The Swede only managed nine singles titles throughout his career, but surprisingly, one of those was at Melbourne Park in 2002. Immediately after his victory, Johansson admitted: "I never thought I was ever going to be a grand-slam winner, but I played my best tennis here in every match."
Admittedly, it was a fairly weak field that year with Andre Agassi pulling out before the tournament, while the top two seeds Hewitt and Gustavo Kuerten bowed out in the first round. Likewise, fourth and fifth seeds Yevgeny Kafelnikov and Sebastian Grosjean only made it one round further, paving the way for one of the lesser lights to steal the show.
Not many would have tipped Johansson to be that man, especially as he was fairly unconvincing in his first-week victories over Jacobo Diaz, Markus Hipfl and Adrian Voinea, with his only impressive win coming in the third round over 21st seed Younes El Aynaoui.
Even in the quarters and semis, Johansson struggled to impress, overcoming compatriot Jonas Bjorkman in four, before battling from behind to beat Czech 26th seed Jiri Novak in a five-set thriller.
Yet when it really mattered in the final against Safin, Johansson was up to the task. Having lost the first set 6-1, the Swede could have been forgiven for giving up against his hard-hitting opponent. Instead he stepped up his game and overpowered Safin, taking the next three sets 6- 6-4 7-6 (7/4) to earn one of his nine - and undoubtedly his most prized - titles.
Even Safin was at a loss to explain how he Johansson managed to better him at his own game. "I just couldn't find my game," Safin said after the final. "He was overpowering me from the baseline, which is very unusual for me. I had no chance to come back. Not even close."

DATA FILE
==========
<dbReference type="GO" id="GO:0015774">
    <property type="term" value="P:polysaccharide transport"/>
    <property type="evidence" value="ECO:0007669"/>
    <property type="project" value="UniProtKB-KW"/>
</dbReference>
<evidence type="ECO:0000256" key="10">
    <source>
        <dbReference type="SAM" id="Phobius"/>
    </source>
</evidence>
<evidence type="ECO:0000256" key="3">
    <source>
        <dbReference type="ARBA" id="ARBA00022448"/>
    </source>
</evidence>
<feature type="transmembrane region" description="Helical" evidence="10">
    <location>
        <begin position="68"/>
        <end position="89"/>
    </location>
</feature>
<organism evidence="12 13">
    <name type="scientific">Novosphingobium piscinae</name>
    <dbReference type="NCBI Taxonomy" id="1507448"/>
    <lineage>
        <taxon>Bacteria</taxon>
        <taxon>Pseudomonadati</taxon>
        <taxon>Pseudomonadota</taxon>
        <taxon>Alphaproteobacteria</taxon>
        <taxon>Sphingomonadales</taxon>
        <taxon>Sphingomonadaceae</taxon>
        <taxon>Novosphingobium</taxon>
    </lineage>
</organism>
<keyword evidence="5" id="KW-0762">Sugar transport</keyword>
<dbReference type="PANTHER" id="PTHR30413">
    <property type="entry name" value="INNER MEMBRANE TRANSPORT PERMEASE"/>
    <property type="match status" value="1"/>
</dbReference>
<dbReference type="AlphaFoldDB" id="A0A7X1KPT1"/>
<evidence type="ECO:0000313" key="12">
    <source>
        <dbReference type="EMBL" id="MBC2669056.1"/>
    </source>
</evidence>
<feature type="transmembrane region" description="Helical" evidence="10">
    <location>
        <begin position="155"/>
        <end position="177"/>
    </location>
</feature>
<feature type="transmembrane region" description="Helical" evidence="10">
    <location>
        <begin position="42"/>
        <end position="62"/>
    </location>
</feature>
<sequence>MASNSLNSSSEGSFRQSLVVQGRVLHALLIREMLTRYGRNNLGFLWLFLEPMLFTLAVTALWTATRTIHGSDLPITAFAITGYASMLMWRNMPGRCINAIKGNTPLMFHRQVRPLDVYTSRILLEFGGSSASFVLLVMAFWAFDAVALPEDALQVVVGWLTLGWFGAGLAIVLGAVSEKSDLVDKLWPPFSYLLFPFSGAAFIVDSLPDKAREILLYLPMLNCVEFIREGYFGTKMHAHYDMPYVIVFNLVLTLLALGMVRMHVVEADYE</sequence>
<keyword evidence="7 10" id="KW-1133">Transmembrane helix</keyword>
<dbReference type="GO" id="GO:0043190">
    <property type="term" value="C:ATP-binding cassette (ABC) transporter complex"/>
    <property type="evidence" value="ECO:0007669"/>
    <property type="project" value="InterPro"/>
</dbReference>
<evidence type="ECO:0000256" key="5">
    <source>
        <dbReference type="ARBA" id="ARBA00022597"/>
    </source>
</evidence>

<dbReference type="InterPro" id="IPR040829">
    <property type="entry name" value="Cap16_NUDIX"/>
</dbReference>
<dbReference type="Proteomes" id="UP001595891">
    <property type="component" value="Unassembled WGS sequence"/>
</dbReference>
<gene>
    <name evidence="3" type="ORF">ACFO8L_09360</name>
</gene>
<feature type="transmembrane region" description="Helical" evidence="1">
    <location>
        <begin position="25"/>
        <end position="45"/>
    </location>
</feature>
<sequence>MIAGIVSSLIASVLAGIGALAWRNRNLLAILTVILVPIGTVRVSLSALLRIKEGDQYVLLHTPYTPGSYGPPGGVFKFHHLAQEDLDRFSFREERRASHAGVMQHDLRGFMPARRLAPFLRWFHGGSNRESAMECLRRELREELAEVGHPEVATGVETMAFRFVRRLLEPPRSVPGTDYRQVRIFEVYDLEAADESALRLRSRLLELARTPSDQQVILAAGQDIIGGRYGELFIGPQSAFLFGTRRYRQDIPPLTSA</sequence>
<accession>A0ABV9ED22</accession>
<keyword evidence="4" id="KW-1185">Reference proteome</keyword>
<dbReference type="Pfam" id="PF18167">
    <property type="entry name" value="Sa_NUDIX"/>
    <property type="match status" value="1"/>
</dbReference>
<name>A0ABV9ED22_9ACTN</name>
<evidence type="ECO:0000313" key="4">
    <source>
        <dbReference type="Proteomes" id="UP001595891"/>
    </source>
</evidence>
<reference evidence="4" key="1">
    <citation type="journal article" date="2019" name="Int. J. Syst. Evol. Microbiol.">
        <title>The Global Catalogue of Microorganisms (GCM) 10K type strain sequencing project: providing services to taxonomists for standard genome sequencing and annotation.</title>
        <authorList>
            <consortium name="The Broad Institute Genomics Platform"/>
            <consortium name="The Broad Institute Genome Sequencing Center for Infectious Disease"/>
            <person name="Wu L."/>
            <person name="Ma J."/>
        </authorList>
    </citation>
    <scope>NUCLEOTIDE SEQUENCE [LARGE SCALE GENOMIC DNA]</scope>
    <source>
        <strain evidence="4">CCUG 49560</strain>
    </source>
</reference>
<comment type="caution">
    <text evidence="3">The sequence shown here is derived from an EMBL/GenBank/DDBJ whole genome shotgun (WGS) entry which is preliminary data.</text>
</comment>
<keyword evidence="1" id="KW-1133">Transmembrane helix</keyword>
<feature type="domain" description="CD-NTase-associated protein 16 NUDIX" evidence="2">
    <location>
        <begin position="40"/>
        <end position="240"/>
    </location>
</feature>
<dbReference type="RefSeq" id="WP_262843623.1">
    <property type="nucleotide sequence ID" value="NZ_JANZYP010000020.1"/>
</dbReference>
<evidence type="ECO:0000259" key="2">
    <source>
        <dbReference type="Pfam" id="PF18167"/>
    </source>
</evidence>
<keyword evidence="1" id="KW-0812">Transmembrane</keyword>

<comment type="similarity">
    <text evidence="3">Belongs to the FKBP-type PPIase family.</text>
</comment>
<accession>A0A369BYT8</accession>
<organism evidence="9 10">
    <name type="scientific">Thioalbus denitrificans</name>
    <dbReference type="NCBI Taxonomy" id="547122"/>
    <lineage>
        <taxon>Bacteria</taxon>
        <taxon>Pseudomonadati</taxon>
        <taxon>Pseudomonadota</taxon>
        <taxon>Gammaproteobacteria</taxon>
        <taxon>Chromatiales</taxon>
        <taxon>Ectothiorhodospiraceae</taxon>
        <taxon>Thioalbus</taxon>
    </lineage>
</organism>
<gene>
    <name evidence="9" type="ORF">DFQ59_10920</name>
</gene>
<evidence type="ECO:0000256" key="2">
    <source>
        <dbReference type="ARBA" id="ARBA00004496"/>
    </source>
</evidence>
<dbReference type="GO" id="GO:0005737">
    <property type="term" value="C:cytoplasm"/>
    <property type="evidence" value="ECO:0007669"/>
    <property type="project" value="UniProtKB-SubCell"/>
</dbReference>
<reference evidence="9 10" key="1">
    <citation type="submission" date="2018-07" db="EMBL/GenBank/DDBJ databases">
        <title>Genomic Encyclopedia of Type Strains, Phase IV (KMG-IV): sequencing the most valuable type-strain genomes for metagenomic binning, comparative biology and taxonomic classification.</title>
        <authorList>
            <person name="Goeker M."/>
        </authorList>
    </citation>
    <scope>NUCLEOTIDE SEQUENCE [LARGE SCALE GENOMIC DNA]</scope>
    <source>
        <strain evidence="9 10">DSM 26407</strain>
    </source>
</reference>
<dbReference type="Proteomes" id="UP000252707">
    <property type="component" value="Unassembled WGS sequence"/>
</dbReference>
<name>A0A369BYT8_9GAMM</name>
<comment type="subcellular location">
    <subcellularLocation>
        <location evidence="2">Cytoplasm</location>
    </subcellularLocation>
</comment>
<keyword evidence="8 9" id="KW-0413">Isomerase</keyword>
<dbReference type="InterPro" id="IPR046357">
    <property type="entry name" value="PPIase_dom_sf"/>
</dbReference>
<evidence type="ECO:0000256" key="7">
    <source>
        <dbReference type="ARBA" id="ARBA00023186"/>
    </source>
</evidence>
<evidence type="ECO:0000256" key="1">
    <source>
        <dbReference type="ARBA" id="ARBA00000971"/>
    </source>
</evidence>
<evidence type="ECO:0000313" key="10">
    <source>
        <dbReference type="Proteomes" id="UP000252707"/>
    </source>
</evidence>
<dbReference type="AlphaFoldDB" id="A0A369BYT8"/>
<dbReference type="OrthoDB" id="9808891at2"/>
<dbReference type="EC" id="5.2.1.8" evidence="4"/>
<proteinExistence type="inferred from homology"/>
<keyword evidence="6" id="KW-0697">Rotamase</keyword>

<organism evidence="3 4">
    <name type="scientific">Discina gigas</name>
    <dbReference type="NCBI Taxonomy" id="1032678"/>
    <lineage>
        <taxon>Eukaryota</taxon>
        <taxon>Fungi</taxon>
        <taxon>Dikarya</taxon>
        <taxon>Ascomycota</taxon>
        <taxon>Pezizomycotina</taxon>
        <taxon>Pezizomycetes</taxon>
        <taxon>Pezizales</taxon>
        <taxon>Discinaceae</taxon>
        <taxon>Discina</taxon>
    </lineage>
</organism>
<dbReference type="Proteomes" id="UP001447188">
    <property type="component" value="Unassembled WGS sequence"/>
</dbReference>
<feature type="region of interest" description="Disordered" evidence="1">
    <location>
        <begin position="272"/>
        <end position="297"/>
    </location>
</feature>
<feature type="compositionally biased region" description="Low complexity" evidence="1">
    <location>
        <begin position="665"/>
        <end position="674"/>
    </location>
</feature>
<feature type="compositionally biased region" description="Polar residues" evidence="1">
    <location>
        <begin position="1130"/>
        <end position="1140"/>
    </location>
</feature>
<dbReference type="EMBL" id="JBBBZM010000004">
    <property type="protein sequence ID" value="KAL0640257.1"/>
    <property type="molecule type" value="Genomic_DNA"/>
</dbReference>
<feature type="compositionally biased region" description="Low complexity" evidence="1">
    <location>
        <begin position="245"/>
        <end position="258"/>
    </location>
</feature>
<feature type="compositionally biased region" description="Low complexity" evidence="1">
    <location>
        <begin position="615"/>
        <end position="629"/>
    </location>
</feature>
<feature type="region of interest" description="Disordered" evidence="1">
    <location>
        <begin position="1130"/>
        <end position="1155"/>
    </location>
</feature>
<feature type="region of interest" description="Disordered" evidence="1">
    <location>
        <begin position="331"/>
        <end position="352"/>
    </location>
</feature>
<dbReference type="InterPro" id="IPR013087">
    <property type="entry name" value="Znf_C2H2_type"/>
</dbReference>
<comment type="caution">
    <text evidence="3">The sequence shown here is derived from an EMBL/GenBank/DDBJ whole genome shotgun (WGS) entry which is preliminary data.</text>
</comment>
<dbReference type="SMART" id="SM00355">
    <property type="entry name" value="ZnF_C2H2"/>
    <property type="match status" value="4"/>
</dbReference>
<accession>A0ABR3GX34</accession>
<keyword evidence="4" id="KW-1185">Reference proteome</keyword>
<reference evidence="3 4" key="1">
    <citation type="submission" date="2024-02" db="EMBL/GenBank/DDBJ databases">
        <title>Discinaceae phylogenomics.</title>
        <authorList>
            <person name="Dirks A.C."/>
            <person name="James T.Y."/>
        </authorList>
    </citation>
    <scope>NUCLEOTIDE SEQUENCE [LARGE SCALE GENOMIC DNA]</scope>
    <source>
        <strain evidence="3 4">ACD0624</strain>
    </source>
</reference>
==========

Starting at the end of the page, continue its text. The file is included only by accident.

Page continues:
2) Hana Mandlikova - 1980
Long before the likes of Martina Hingis and Maria Sharapova belied their tender years by cruising to Grand Slam titles, there was Czech Hana Mandikova, who lays claim to being the first-ever female junior world No. 1, after official rankings were introduced in 1978.
Two years later, a month shy of her 18th birthday, Mandikova stunned the tennis world by winning the first of her four Grand Slam titles. After comfortable straight sets victories in her opening two matches, Mandikova arguably faced her toughest test in the quarter-finals she took three sets to overcome Romanian 6th seed Virginia Ruzici.
Mandikova then sealed her spot in the final with a straight sets win over Mima Jausovec, where she then went on to cruise past local favourite Wendy Turnbull, who had vanquished Martina Navratilova in the semis, 6-0 7-5.
The Czech went on to win the 1981 French Open, 1985 US Open and 1987 Australian Open, before retiring in 1990 at the relatively young age of 28.
1) Mark Edmondson - 1976
While the previous four choices might stir up some debate, we're pretty sure our No. 1 pick for "Unlikeliest Australian Open winner" will be greeted with universal approval.
Despite the absence of Bjorn Borg and Jimmy Connors, the 1976 Australian Open still boasted had a quality field, with the likes of Ken Rosewall, John Newcombe, Tony Roche and Stan Smith vying for the crown. By the time these men ended their careers, they would have a combined tally of 18 Grand Slam titles to their names.
Yet for ten days from December 26, 1975 to January 10, 1976, none of these men managed to put together a consistent run of games. Instead, Mark Edmondson, who was ranked 212th in the world at that time and had been doing odd jobs just two weeks before the start of the tournament, toiled his way to the quarter-finals with a five-set win over Peter Feigl and four-set victories over Phil Dent and Brian Fairlie. In the last-eight clash compatriot Dick Crealy was banished in straight sets.
In the semis, Edmondson fought his way past top seed Rosewall, who despite being 42 was still quite a formidable player, before triumphing in four sets over second seed John Newcombe to seal one of the unlikeliest Grand Slam victories ever.
Edmondson went on to win just four more singles titles in his career but 36 years later his legacy lives on as he remains the last local to reign supreme at the Australian Open.